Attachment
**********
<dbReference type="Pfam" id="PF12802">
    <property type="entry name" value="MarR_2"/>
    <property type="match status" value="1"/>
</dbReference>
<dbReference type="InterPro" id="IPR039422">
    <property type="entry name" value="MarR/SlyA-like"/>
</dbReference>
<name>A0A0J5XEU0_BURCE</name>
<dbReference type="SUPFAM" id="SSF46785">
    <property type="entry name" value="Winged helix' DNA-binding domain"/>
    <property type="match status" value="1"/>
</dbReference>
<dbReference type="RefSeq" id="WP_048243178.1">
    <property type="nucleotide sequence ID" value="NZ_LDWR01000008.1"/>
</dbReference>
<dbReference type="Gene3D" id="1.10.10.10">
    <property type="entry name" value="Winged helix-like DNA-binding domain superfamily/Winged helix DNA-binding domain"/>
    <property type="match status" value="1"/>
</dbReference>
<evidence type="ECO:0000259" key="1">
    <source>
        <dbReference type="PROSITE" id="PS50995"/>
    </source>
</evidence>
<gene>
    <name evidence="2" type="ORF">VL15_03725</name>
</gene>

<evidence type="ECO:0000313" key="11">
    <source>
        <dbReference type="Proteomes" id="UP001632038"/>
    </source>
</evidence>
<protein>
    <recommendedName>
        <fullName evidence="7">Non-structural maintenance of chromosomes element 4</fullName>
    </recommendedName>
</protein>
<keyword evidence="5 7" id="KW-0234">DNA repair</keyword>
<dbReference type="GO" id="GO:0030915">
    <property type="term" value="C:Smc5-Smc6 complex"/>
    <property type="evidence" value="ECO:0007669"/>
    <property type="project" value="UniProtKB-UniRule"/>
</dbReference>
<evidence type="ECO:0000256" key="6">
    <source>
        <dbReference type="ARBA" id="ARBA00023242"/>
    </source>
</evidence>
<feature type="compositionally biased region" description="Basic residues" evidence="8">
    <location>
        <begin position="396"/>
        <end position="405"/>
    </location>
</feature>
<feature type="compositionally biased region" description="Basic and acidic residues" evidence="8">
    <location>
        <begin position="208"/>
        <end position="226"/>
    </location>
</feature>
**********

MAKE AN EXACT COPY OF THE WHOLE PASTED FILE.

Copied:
<dbReference type="Pfam" id="PF12802">
    <property type="entry name" value="MarR_2"/>
    <property type="match status" value="1"/>
</dbReference>
<dbReference type="InterPro" id="IPR039422">
    <property type="entry name" value="MarR/SlyA-like"/>
</dbReference>
<name>A0A0J5XEU0_BURCE</name>
<dbReference type="SUPFAM" id="SSF46785">
    <property type="entry name" value="Winged helix' DNA-binding domain"/>
    <property type="match status" value="1"/>
</dbReference>
<dbReference type="RefSeq" id="WP_048243178.1">
    <property type="nucleotide sequence ID" value="NZ_LDWR01000008.1"/>
</dbReference>
<dbReference type="Gene3D" id="1.10.10.10">
    <property type="entry name" value="Winged helix-like DNA-binding domain superfamily/Winged helix DNA-binding domain"/>
    <property type="match status" value="1"/>
</dbReference>
<evidence type="ECO:0000259" key="1">
    <source>
        <dbReference type="PROSITE" id="PS50995"/>
    </source>
</evidence>
<gene>
    <name evidence="2" type="ORF">VL15_03725</name>
</gene>

<evidence type="ECO:0000313" key="11">
    <source>
        <dbReference type="Proteomes" id="UP001632038"/>
    </source>
</evidence>
<protein>
    <recommendedName>
        <fullName evidence="7">Non-structural maintenance of chromosomes element 4</fullName>
    </recommendedName>
</protein>
<keyword evidence="5 7" id="KW-0234">DNA repair</keyword>
<dbReference type="GO" id="GO:0030915">
    <property type="term" value="C:Smc5-Smc6 complex"/>
    <property type="evidence" value="ECO:0007669"/>
    <property type="project" value="UniProtKB-UniRule"/>
</dbReference>
<evidence type="ECO:0000256" key="6">
    <source>
        <dbReference type="ARBA" id="ARBA00023242"/>
    </source>
</evidence>
<feature type="compositionally biased region" description="Basic residues" evidence="8">
    <location>
        <begin position="396"/>
        <end position="405"/>
    </location>
</feature>
<feature type="compositionally biased region" description="Basic and acidic residues" evidence="8">
    <location>
        <begin position="208"/>
        <end position="226"/>
    </location>
</feature>